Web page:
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November 2005 | Volume 63 | Number 3
Assessment to Promote Learning
Formative assessments promote learning when they help students answer three questions: Where am I going? Where am I now? and How can I close the gap?
During the last decade, many schools have begun to emphasize formative assessment. As teachers work to develop short-cycle or common assessments and engage in data-driven decision making, they typically remain in the central decision-making role. This approach reflects the underlying assumption that teachers control learning. Although teachers must create the conditions for learning, however, students ultimately decide whether they feel capable of learning and whether they will do the work. Therefore, students are equally important users of formative assessment information. The research tells us why.
In their 1998 synthesis of research, Black and Wiliam reported that formative assessment produced significant learning gains, with effect sizes between 0.4 and 0.7. They noted, however, that in schools achieving these gains, students were the primary users of formative assessment information. In such schools,
Sadler (1989) had previously reported similar findings. In describing the role of formative assessment in developing expertise, he identified three conditions required for students to improve:
The student comes to hold a concept of quality roughly similar to that held by the teacher, is able to monitor continuously the quality of what is being produced during the act of production itself, and has a repertoire of alternative moves or strategies from which to draw at any given point. (p. 121)
This research on effective formative assessment suggests that students should be able to answer three basic questions: Where am I going? Where am I now? and How can I close the gap? (adapted from Atkin, Black, & Coffey, 2001). The seven strategies described in the following sections can help ensure systematic student involvement in the formative assessment process (Stiggins, Arter, Chappuis, & Chappuis, 2004).
Students need to know what learning targets they are responsible for mastering, and at what level. Marzano (2005) asserts that students who can identify what they are learning significantly outscore those who cannot.
Strategy 1: Provide a clear and understandable vision of the learning target. Share the learning targets before you begin instruction, in language your students can understand. For example, when introducing a reading comprehension unit calling for inference, you might say, “We are learning to infer. This means we are learning to make reasonable guesses on the basis of clues.” Or provide students with a written list of learning targets described in student-friendly language, such as,
We are learning about fractions. We are learning to
Read and write fractions with halves, thirds, fourths, and tenths.
Read and write mixed numbers (whole numbers plus fractions).
Change fractions written as tenths into decimals.
When working with more complex content standards that call for performance assessment, such as “Writes clearly and effectively,” introduce the language of the scoring guide that the school will use to define quality. To do this, ask students what they think constitutes good writing, and then help them identify where their concept of good writing matches the concepts in the scoring guide. If the scoring guide is above students' reading level, you might want to create a student-friendly version.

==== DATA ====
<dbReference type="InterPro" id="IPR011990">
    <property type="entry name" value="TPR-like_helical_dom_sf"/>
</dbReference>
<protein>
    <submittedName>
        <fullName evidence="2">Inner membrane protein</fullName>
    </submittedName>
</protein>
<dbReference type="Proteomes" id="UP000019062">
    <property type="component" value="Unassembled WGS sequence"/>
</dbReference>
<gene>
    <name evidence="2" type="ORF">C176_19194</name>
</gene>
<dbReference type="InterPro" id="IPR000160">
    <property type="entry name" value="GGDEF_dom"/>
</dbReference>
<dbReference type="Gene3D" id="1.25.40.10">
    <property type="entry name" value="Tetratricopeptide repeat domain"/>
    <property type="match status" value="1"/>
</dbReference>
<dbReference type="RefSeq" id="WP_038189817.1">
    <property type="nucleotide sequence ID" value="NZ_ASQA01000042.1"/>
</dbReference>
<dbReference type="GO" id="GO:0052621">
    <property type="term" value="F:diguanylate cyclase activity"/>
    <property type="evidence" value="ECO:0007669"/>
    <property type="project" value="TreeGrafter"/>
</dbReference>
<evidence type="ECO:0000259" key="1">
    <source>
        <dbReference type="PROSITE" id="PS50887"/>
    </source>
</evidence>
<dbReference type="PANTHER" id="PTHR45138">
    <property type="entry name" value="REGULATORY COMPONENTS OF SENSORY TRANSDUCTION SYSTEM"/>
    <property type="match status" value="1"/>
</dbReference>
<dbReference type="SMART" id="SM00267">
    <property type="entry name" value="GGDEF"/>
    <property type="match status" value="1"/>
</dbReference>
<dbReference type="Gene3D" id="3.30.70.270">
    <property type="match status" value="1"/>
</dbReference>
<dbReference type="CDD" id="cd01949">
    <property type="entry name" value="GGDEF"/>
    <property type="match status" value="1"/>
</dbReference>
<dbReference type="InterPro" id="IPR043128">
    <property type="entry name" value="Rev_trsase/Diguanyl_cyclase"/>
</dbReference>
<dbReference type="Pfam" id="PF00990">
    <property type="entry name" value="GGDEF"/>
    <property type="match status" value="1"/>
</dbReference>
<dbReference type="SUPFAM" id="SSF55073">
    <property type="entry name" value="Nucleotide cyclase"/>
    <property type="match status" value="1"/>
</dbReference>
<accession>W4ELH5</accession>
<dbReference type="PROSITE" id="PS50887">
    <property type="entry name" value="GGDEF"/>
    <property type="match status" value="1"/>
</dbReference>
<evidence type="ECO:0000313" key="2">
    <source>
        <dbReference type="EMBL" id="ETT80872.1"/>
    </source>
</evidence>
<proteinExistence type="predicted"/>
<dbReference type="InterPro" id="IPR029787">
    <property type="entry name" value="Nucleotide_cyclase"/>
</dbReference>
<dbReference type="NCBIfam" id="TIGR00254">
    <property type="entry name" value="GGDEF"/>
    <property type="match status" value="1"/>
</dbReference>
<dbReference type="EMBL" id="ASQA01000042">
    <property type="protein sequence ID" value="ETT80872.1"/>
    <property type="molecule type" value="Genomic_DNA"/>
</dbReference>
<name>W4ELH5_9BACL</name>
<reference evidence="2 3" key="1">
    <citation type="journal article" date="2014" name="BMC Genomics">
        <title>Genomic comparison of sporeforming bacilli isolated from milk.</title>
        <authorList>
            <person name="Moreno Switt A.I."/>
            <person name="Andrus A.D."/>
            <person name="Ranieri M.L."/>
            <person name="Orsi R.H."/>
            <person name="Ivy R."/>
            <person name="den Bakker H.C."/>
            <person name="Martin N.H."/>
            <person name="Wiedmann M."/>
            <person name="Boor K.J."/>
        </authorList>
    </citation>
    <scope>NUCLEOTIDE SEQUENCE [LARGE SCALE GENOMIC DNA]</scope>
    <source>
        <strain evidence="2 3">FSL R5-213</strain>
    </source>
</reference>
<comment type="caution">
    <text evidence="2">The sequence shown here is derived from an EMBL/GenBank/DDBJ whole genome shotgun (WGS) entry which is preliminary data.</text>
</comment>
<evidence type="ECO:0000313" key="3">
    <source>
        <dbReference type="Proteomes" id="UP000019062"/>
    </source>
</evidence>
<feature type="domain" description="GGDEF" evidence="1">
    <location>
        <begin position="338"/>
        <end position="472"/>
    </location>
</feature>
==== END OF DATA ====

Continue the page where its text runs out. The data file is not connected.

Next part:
Strategy 2: Use examples of strong and weak work. To know where they are going, students must know what excellent performance looks like. Ask students to evaluate anonymous work samples for quality and then to discuss and defend their judgments, using the language of the scoring guide in the case of performance assessments. Such an exercise will help students develop skill in accurate self-assessment.
Teachers often use strong examples, or exemplars, but avoid using weak examples because they worry that students will accidentally emulate them. On the contrary, when students evaluate weak examples that mirror common problems, they become more proficient at identifying their own weaknesses and gain a better understanding of quality. To introduce work samples to students, you might
When my daughter was in 3rd grade, she once brought home a math paper with a smiley face, a minus 3, and an M at the top. When we asked her what the M meant she had learned, she looked at us as though we were trying to trick her and replied, “Math?” When we asked her what that meant she needed to work on, she frowned and ventured, “Math?”
Papers marked like this one do not give students the information they need. At best, such marks might tell the student, “I'm doing OK in math,” but they will not enable the student to assess his or her own strengths and weaknesses. You can use the following two strategies to help students identify how they are currently performing in relation to the learning and actions that are expected of them.
Strategy 3: Offer regular descriptive feedback. Black and Wiliam (1998) recommend that to improve formative assessment, teachers should reduce evaluative feedback—such as “B+. Good work!” or “You didn't put enough effort into this”—and increase descriptive feedback, such as “You maintained eye contact with your audience throughout your whole presentation” or “Your problem-solving strategy for dividing all the people into equal groups worked well right up to the end, but you need to figure out what to do with the remaining people.”
The quality of the feedback, rather than its quantity, determines its effectiveness (Bangert-Downs, Kulik, Kulik, & Morgan, 1991; Sadler, 1989). The most effective feedback identifies success and also offers students a recipe for corrective action (Bloom, 1984; Brown, 1994). Grades and other coded marks—such as ✓ + and 92%—do not tell students what areas they need to improve. Instead, such marks signal that the work on this piece is finished.
Here are some simple actions you can take to provide effective feedback:
Strategy 4: Teach students to self-assess and set goals. In giving students descriptive feedback, you have modeled the kind of thinking you want them to do as self-assessors. As a next step, turn that task over to students and guide them in practicing self-assessment and goal setting. You may find it useful to have students identify the strengths and weaknesses of their work before you offer your own feedback. Have them complete a form like the one in Figure 1 and staple it to their work when they turn it in. Respond with your feedback, either on the form or orally.